Fibulin-5/DANCE is essential for elastogenesis in vivo

Tomoyuki Nakamura, Pilar Ruiz Lozano, Yasuhiro Ikeda, Yoshitaka Iwanaga, Aleksander Hinek, Susumu Minamisawa, Ching Feng Cheng, Kazuhiro Kobuke, Nancy Dalton, Yoshikazu Takada, Kei Tashiro, John Ross, Tasuku Honjo, Kenneth R. Chien

Research output: Contribution to journalArticle

459 Citations (Scopus)

Abstract

The elastic fibre system has a principal role in the structure and function of various types of organs that require elasticity, such as large arteries, lung and skin1,2. Although elastic fibres are known to be composed of microfibril proteins (for example, fibrillins and latent transforming growth factor (0TGF)-β-binding proteins) and polymerized elastin, the mechanism of their assembly and development is not well understood. Here we report that fibulin-5 (also known as DANCE), a recently discovered integrin ligand3, is an essential determinant of elastic fibre organization. fibulin-5-/- mice generated by gene targeting exhibit a severely disorganized elastic fibre system throughout the body. fibulin-5-/- mice survive to adulthood, but have a tortuous aorta with loss of compliance, severe emphysema, and loose skin (cutis laxa). These tissues contain fragmented elastin without an increase of elastase activity, indicating defective development of elastic fibres. Fibulin-5 interacts directly with elastic fibres in vitro, and serves as a ligand for cell surface integrins αvβ3, αvβ5 and α9β1 through its amino-terminal domain. Thus, fibulin-5 may provide anchorage of elastic fibres to cells, thereby acting to stabilize and organize elastic fibres in the skin, lung and vasculature.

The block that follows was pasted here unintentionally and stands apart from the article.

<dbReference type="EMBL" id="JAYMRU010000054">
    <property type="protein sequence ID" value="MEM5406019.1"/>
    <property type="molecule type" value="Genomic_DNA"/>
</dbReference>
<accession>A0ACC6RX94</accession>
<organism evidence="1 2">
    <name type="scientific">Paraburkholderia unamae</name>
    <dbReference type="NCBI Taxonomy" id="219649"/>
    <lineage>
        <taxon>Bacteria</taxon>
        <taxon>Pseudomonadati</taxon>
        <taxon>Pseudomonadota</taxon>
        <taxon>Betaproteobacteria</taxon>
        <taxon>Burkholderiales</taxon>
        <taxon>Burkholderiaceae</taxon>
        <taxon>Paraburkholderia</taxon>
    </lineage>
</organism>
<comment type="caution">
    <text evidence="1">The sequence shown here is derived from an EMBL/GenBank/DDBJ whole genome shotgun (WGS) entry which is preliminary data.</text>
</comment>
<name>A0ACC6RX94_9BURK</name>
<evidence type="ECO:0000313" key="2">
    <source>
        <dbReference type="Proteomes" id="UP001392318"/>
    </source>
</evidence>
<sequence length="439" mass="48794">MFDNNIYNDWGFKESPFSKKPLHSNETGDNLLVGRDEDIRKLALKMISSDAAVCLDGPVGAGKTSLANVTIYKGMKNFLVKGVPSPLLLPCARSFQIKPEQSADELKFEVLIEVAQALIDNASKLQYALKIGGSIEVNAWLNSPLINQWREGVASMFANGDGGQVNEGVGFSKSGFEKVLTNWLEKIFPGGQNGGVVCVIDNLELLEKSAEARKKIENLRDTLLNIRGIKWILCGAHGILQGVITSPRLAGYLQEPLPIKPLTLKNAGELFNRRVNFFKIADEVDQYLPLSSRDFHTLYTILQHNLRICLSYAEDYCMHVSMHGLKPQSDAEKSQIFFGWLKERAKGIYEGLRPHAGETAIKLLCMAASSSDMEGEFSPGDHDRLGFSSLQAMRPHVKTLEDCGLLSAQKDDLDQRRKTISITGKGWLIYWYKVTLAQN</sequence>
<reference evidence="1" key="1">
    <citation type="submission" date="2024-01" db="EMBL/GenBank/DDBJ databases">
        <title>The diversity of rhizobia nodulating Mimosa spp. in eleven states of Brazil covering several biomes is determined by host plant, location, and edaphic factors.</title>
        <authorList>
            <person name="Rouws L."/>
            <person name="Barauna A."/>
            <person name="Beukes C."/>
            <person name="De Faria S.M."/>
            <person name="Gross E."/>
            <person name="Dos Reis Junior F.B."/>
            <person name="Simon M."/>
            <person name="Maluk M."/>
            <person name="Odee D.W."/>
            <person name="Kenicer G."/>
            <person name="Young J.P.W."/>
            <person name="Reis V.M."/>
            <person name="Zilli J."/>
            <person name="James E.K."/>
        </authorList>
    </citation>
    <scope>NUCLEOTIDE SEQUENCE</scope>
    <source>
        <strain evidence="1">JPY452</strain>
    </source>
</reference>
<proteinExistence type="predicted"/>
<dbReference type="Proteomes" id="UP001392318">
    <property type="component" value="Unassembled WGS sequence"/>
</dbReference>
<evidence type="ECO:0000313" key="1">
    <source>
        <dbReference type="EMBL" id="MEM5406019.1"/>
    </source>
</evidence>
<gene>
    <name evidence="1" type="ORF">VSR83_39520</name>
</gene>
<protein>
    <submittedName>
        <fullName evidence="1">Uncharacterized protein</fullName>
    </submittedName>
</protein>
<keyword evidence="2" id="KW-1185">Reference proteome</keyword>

Original languageEnglish
Pages (from-to)171-175
Number of pages5
JournalNature
Volume415
Issue number6868
DOIs
Publication statusPublished - Jan 10 2002
Externally publishedYes

Fingerprint

Elastic Tissue
Integrins
Cutis Laxa
Microfibrils
Lung
Skin
Gene Targeting
fibulin
Elastin
Pancreatic Elastase
Emphysema
Elasticity
Transforming Growth Factors
Compliance
Aorta
Arteries
Ligands

ASJC Scopus subject areas

  • General

Cite this

Nakamura, T., Lozano, P. R., Ikeda, Y., Iwanaga, Y., Hinek, A., Minamisawa, S., ... Chien, K. R. (2002). Fibulin-5/DANCE is essential for elastogenesis in vivo. Nature, 415(6868), 171-175. https://doi.org/10.1038/415171a

Fibulin-5/DANCE is essential for elastogenesis in vivo. / Nakamura, Tomoyuki; Lozano, Pilar Ruiz; Ikeda, Yasuhiro; Iwanaga, Yoshitaka; Hinek, Aleksander; Minamisawa, Susumu; Cheng, Ching Feng; Kobuke, Kazuhiro; Dalton, Nancy; Takada, Yoshikazu; Tashiro, Kei; Ross, John; Honjo, Tasuku; Chien, Kenneth R.

In: Nature, Vol. 415, No. 6868, 10.01.2002, p. 171-175.

Research output: Contribution to journalArticle

Nakamura, T, Lozano, PR, Ikeda, Y, Iwanaga, Y, Hinek, A, Minamisawa, S, Cheng, CF, Kobuke, K, Dalton, N, Takada, Y, Tashiro, K, Ross, J, Honjo, T & Chien, KR 2002, 'Fibulin-5/DANCE is essential for elastogenesis in vivo', Nature, vol. 415, no. 6868, pp. 171-175. https://doi.org/10.1038/415171a
Nakamura T, Lozano PR, Ikeda Y, Iwanaga Y, Hinek A, Minamisawa S et al. Fibulin-5/DANCE is essential for elastogenesis in vivo. Nature. 2002 Jan 10;415(6868):171-175. https://doi.org/10.1038/415171a
Nakamura, Tomoyuki ; Lozano, Pilar Ruiz ; Ikeda, Yasuhiro ; Iwanaga, Yoshitaka ; Hinek, Aleksander ; Minamisawa, Susumu ; Cheng, Ching Feng ; Kobuke, Kazuhiro ; Dalton, Nancy ; Takada, Yoshikazu ; Tashiro, Kei ; Ross, John ; Honjo, Tasuku ; Chien, Kenneth R. / Fibulin-5/DANCE is essential for elastogenesis in vivo. In: Nature. 2002 ; Vol. 415, No. 6868. pp. 171-175.
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